The Veg Plot

How to take hop cuttings (note: it’s easy)

How to take hop cuttings

Want to multiple your hop harvest with minimal effort and expense? Keen to spread the love of hops with a beer-giving gardening gift? Then take cuttings of your hop plants. It’s easy, and here’s how…

Take a cutting of a hop plant

1. Select a shoot with at least three pairs of leaves

Wander up to your hop plant and ask it kindly if it would mind sparing one of its shoots (or more if you’re going cutting crazy). It won’t be painful. And it doesn’t even need to say goodbye to the shoot for quite some time yet. Permission granted, select a shoot with at least three pairs of leaves.

Take cutting from old hop plant

2. Snip out the middle leaves

Snip out a pair of leaves from the middle of the shoot. You can use a fancy gardening knife or a thumb nail. And apologise profusely for any pain this may have caused (you lying sod).

Growing a hop plant rhizome

3. Bury the shoot in compost

Fill a decent sized pot with compost and bury the leafless segment of shoot about 30-40mm deep. You need to keep this in place throughout the growing season so pin it in place with a peg or bent coat hanger.

New hop plant from old hop plant growth

4. Set aside and let it grow

Then all you have to do is wait… As the hop plant grows, so will your staked shoot. If it gets dry, water  it, and over time the nude area of shoot below the compost will start to develop roots. When it comes to the post-harvest cutting down of your hop plant a new rhizome will be fully formed within the pot, so simply sever the growth either side and, next year, a spanking new plant will emerge.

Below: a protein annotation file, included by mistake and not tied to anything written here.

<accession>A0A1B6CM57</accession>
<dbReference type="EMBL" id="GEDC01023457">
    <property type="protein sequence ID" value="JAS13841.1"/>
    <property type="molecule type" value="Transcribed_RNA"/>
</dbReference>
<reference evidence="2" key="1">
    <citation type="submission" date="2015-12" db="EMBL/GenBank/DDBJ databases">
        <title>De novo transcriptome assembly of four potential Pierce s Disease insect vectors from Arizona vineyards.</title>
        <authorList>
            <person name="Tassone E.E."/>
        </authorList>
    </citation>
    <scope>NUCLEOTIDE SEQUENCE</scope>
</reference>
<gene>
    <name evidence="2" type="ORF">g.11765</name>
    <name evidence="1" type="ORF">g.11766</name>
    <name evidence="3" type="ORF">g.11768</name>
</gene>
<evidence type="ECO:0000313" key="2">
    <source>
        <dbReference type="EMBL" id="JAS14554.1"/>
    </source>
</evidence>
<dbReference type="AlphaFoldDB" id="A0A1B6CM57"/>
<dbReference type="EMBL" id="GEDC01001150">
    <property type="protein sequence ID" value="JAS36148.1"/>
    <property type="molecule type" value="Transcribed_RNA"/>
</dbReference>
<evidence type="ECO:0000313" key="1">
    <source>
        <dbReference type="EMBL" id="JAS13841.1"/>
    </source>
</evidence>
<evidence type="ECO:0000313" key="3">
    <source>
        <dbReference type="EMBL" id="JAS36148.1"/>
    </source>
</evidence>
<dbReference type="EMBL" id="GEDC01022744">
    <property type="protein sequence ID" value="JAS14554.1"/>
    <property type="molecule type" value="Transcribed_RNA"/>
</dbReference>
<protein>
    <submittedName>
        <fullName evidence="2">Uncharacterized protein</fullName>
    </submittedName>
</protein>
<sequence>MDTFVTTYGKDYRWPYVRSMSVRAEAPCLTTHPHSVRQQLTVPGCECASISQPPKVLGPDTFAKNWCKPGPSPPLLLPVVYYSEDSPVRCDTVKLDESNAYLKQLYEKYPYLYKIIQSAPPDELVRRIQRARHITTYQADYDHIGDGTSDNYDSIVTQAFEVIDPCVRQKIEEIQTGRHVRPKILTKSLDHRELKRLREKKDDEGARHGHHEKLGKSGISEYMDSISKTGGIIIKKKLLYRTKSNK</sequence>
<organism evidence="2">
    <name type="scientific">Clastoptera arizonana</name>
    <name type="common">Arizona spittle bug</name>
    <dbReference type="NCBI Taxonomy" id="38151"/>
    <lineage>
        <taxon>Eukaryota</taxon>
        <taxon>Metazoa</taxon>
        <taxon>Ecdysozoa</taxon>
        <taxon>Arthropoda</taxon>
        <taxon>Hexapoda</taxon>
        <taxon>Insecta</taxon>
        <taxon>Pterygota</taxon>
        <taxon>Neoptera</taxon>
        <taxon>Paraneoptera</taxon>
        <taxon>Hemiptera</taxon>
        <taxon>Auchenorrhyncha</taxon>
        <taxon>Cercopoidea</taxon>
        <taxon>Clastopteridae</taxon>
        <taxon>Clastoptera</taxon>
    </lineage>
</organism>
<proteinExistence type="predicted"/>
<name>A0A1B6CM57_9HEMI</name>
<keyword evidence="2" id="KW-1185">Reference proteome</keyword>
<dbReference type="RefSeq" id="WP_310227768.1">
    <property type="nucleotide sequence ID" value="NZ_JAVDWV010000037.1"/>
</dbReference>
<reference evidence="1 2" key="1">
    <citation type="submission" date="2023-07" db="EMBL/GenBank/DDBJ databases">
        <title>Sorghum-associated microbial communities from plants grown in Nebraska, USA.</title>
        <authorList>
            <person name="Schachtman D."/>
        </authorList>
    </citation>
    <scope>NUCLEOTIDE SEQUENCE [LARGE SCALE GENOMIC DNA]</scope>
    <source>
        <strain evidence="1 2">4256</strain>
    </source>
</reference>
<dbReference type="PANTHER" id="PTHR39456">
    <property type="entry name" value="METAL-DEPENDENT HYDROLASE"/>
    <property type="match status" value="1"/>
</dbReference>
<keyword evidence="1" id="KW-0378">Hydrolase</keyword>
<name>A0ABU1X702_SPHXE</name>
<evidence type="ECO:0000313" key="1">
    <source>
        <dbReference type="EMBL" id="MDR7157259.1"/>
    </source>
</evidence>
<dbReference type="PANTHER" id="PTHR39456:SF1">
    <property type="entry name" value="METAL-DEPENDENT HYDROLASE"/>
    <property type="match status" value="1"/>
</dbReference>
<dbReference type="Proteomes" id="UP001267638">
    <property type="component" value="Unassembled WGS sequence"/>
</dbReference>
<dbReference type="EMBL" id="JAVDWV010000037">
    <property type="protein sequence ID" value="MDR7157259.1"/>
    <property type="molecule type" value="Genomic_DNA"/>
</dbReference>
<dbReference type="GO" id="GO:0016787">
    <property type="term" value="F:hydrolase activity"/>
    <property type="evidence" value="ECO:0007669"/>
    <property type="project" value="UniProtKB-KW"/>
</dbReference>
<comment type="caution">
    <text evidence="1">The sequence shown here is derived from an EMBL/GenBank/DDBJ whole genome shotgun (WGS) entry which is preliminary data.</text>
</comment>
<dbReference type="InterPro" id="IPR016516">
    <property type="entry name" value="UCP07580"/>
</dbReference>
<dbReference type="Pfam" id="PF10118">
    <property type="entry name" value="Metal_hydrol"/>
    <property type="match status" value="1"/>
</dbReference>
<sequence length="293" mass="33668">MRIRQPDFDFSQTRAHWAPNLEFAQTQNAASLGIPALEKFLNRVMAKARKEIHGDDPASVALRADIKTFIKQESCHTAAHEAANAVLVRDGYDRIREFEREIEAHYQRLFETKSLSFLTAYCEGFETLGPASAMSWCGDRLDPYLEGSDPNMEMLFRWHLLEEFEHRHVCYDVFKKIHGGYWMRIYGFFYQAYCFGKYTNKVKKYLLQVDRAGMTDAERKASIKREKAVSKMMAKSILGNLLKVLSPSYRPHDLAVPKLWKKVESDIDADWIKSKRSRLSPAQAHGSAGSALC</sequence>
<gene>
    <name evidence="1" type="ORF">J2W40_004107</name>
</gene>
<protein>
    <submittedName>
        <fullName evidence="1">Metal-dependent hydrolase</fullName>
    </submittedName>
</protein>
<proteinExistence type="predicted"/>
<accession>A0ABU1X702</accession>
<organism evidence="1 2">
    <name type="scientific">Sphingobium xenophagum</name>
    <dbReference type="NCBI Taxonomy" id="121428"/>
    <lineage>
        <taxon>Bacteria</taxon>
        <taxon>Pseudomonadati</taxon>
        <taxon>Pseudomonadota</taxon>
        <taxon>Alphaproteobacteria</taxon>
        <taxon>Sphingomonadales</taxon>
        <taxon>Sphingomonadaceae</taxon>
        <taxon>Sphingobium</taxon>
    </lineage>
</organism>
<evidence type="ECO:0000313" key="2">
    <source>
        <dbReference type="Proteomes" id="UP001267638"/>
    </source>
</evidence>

5. Brew some beer

Even more than the previous year.


    • Hi Thomas
      My horticultural science knowledge isn’t the best but I believe you’re right in it being referred to as a ‘vegetative section’. And as hops grow from rhizomes I assume the roots from this method of propagation form a rhizome as they grow.

    • Good question. They should be taken during their vigorous growing phase – you can start anytime the shoots are long enough (ie. with at least three pairs of leaves). I don’t know when the latest you can take them is as I always do mine earlier in the season but I would guess at least a few weeks before the flowers start to fill out.
      However, there’s no harm in trying towards the end of the season as a few cuttings won’t harm the plant and, if it fails, you can try again earlier next year.
      Let me know how you get on…

    • Yes, you can propagate hops like many other plants by cutting off a length of stem, trimming away the lower leaves and placing them in compost (better to use an end rather than the middle for this method). However, we’ve found the approach described where propagation occurs while the parent plant is still growing to be much more successful.

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